Farmersville City Council plans to consider allowing cannabis dispensaries in town, expresses their concerns over deliveries

By Crystal Havner
Special to the Sun-Gazette

FARMERSVILLE – Cities up and down the Valley have had pot on their mind lately. The question of the day has been whether to allow the commercial cannabis industry into town or not? The next question is then what type of cannabis business are they willing to allow? And two weeks ago the Farmersville City Council questioned their existing policy over cannabis product deliveries and retail. While they seemed to stand pat on prohibiting deliveries, they are willing to consider allowing the possibility for dispensaries.

Charles Woody of Platinum Gardens and Juan Hernandez of Central Valley Alternative both gave presentations about their businesses. They were asking for the council to overturn the ban on cannabis sales in the city. Commercial cultivation is currently allowed, but no sales.

Woody said they are looking at a site on Noble Avenue which would have room for growth and a dispensary in a building already there.

“It’s a site in the heart of Tulare County,” he said. “It will also keep traffic out of central Farmersville and potentially earn $500,000 a year in taxes for the city.”

Woody also explained the security and safety of the site.

“People have to be over 21 and will be carded twice,” he said. “Once when they enter and once when they make a purchase. This legal dispensary really makes a dent in the black market and people are getting a product they know is safe.”

Woody said the site would have 24-hour video surveillance that will be saved for 180 days. The video will be available to the police department if requested.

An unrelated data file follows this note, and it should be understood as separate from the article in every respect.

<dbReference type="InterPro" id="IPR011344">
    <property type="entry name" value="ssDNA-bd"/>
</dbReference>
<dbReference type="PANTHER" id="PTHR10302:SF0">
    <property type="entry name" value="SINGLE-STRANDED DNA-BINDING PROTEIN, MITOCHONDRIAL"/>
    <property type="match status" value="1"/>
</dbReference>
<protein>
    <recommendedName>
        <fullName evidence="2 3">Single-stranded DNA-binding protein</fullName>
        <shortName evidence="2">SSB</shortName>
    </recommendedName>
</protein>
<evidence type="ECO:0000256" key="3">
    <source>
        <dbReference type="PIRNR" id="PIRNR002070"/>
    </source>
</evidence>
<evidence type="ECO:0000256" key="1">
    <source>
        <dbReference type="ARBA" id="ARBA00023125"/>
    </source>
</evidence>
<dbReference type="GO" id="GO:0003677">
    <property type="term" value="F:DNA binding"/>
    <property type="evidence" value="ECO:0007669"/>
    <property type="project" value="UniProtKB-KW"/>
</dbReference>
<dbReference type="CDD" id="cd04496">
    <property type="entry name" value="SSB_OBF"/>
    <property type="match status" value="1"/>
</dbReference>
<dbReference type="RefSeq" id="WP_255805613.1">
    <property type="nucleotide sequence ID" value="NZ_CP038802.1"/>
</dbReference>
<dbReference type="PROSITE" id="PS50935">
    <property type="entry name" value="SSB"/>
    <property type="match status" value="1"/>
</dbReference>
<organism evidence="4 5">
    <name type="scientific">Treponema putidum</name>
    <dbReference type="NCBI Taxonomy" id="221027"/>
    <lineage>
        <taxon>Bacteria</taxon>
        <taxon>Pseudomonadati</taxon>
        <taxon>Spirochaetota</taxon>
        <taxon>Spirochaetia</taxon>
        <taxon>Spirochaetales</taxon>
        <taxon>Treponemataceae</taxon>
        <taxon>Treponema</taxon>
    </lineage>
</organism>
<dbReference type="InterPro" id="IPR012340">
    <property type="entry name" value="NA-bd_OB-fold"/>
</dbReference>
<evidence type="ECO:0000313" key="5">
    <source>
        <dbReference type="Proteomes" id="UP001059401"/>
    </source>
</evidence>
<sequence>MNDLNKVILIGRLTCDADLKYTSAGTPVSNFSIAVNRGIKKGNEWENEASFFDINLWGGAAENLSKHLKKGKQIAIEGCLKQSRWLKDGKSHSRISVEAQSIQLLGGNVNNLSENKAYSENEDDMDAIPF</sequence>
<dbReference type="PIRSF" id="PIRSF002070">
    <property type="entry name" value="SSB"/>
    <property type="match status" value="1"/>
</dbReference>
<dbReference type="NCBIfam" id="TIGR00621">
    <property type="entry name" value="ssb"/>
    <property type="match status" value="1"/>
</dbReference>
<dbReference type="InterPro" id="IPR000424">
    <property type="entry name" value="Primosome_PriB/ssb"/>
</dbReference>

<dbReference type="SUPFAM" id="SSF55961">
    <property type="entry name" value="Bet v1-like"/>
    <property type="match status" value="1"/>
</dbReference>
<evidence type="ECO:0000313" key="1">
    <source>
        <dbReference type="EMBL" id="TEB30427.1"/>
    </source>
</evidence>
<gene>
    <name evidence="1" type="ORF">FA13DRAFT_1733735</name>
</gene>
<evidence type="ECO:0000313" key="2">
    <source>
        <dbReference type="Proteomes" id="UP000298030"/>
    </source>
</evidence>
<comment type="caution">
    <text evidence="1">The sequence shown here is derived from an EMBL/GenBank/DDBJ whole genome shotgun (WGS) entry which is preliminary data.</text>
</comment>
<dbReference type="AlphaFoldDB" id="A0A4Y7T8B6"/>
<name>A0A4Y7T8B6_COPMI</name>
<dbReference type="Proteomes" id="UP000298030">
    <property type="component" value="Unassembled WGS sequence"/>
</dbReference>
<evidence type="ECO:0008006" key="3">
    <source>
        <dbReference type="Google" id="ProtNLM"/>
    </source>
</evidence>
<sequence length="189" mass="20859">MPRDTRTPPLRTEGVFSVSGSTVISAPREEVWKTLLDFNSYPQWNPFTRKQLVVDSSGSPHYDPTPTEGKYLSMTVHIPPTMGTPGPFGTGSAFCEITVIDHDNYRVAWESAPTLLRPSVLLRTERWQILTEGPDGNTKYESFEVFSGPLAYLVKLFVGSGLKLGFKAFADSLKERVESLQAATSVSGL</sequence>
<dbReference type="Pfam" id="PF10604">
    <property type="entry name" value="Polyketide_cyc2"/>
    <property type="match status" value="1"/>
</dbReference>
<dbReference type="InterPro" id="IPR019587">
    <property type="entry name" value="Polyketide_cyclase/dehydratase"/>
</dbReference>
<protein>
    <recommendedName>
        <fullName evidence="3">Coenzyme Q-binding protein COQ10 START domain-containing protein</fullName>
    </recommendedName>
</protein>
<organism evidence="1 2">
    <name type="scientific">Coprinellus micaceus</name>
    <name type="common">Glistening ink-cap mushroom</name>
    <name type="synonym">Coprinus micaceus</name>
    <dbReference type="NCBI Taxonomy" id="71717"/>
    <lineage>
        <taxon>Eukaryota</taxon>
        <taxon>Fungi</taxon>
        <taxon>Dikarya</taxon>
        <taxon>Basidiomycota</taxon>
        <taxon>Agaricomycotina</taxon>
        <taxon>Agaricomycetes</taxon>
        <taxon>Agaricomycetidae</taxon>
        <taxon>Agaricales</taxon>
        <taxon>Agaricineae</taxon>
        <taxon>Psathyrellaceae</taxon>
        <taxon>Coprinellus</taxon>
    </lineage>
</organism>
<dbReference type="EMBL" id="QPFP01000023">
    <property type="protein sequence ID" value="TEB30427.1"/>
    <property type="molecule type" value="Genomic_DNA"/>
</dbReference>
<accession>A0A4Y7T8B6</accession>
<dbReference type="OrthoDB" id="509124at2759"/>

Hernandez spoke to the council about his mobile service. Customers can order the product on-line and it is delivered safely and discretely. Customers set up accounts proving they are eligible to purchase. Hernandez said all that information would be available to the local police department in real-time.

“They would have the access to jump on line and monitor the deliveries,” he said.

In order to host Central Valley Alternative in the city the council would also have to change the zoning in the area to allow cannabis sales.

City manager Jennifer Gomez recommended that the zone on the south side of Noble be changed to light industrial to allow for cannabis sales if the council votes in favor of the dispensary.

Vice mayor Matt Sisk expressed his concerns over the idea of delivery, citing an additional burden on public resources.

“We just don’t feel comfortable with the idea of cars whipping through town delivering this stuff,” said Sisk. “I just think it would add a burden to our police force.”

While the Council seemed to put their foot down on deliveries, council member Greg Gomez said the City needs to get in line with dispensaries. 

“It’s happening whether we allow it or not. It‘s just whether or not the city is making money or not,” Gomez said.

Police chief Mario Krstic said, “If this is done properly it can be appealing but keep it in an outlying area.”

Fire Chief John Crivello said, “They have shown very good things from a safety perspective and it will drive away the black market.”

The council voted to take another look at allowing dispensaries with Lionel Benevidez being the only one to disapprove.

“We already made a decision to not allow sales. We shouldn’t get all wishy-washy now,” he said.

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